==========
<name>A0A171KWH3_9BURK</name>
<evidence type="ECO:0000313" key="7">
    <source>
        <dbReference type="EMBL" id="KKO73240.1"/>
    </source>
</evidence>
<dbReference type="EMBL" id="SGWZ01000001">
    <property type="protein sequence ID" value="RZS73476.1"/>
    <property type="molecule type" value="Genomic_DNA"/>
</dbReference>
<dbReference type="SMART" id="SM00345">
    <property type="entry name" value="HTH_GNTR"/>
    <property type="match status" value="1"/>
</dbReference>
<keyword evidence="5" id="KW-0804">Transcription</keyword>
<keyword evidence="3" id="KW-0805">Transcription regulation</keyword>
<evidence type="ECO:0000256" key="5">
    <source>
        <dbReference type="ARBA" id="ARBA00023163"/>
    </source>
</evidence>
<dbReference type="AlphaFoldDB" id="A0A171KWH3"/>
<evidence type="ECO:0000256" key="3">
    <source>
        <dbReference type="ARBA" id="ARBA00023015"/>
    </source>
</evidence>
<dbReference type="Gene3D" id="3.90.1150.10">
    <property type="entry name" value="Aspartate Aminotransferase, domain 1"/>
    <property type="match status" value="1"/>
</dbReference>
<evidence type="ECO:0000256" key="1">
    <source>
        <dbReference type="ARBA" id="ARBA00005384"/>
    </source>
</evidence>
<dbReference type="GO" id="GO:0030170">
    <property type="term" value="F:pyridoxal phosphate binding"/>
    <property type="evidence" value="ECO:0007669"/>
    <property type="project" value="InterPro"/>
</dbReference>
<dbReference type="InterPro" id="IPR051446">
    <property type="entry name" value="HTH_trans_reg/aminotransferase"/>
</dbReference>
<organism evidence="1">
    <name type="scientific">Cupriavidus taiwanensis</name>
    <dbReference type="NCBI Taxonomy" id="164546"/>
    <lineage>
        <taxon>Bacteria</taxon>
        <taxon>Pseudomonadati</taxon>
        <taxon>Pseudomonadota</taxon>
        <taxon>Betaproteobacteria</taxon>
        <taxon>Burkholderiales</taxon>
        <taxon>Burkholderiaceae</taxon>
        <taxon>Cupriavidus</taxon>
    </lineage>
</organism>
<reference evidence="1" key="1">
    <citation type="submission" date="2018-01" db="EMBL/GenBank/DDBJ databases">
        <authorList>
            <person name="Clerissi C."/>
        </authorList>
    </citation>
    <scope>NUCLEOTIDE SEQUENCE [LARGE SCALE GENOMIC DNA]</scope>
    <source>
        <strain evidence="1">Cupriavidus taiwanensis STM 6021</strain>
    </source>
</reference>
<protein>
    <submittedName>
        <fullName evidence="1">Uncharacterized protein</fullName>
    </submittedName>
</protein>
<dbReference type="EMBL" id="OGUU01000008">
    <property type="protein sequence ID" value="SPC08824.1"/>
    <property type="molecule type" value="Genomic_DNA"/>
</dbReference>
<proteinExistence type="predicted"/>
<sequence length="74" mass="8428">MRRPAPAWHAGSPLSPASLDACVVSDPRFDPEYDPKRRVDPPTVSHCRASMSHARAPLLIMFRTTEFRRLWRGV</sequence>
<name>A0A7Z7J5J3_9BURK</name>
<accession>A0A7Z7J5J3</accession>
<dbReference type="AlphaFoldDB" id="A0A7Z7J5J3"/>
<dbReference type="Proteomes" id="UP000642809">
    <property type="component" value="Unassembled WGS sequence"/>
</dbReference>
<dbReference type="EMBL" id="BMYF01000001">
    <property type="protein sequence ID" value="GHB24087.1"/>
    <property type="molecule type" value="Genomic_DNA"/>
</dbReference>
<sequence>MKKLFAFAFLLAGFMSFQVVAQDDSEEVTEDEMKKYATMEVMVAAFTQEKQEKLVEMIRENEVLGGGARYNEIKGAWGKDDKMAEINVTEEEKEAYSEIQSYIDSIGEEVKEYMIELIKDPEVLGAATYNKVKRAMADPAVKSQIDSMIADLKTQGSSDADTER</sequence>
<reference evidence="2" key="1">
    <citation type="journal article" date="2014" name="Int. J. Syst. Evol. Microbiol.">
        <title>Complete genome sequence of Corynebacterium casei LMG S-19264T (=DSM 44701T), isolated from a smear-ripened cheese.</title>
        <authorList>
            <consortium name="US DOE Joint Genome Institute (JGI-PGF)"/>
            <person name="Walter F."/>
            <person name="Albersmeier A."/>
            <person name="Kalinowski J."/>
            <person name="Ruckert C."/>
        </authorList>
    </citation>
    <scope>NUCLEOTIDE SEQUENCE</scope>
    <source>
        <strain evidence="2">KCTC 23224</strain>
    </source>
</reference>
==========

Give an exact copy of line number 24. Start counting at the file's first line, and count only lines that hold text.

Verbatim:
    <source>